At first, doctors just said that a Nebraska woman's runny nose was caused by allergies, plain and simple. But the woman, Kendra Jackson, knew it had to be something else.
In 2013, Jackson was in a car accident, and she hit her face on the dashboard, according to KETV-7 ABC. Several years after that, her symptoms started: an endless runny nose, painful headaches and trouble sleeping.
"[It was] like a waterfall, continuously, and then it would run to the back of my throat," Jackson told KETV-7 ABC.
It wasn't until Jackson saw an ear, nose and throat specialist at Nebraska Medicine in Omaha that she learned her runny nose wasn't from allergies, but in fact cerebrospinal fluid (CSF) leaking from her brain. Doctors told Jackson that she was losing about 8 ounces (237 milliliters) of fluid a day. (The brain produces roughly 17 ounces [503 mL] of CSF a day, Live Science previously reported.)
CSF is a clear liquid that flows between the brain and its outer covering, and between the spinal cord and its outer covering. The fluid cushions the brain and spinal cord, and helps clear waste from the brain. The clear fluid, if it leaks from a nostril or down a person's throat, can have a metallic taste, Live Science reported in 2015.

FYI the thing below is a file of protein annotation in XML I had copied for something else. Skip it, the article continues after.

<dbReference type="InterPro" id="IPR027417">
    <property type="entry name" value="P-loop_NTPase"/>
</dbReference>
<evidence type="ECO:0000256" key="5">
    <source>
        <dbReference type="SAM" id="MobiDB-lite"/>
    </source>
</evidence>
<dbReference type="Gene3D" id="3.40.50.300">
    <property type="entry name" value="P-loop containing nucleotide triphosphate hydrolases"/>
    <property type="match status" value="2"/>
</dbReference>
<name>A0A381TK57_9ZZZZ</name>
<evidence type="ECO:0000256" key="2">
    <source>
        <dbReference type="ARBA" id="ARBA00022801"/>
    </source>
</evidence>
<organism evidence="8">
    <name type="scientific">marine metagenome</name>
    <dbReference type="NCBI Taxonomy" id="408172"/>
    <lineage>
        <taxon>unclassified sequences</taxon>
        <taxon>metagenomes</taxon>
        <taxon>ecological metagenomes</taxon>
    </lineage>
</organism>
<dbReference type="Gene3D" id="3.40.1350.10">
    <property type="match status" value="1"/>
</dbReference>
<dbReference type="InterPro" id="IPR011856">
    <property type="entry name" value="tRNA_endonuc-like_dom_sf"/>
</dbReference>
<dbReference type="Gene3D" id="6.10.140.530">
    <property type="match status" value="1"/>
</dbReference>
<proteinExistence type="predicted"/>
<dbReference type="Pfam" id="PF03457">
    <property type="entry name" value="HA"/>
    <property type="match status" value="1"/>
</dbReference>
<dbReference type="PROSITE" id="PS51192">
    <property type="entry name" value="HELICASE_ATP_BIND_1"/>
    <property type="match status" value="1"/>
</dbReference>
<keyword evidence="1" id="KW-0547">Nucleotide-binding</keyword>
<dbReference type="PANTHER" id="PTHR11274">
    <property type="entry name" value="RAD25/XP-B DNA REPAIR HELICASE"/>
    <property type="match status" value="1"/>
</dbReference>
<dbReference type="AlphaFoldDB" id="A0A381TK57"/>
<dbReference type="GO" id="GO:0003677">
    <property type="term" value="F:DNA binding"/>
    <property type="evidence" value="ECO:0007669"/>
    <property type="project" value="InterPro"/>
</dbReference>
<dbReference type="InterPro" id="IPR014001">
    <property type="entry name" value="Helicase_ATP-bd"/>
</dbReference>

Though brain fluid leaking out of your nose certainly sounds alarming, people may have the condition, known medically as CSF rhinorrhea, for years before serious problems emerge, according to the New York Eye and Ear Infirmary of Mount Sinai. One such complication is bacterial meningitis, a serious infection that causes inflammation of the meninges, or the lining of the brain and spinal cord.
In Jackson's case, Nebraska Medicine rhinologist Dr. Christie Barnes and neurosurgeon Dr. Dan Surdell operated to fix the problem, the hospital said in a Facebook post.
The team identified the source of the leak: a very small hole between Jackson's skull and nostrils. Entering through the nose, the doctors were able to plug up the leak with some of Jackson's own fatty tissue, KETV-7 ABC reported. She's expected to make a full recovery.
Originally published on Live Science.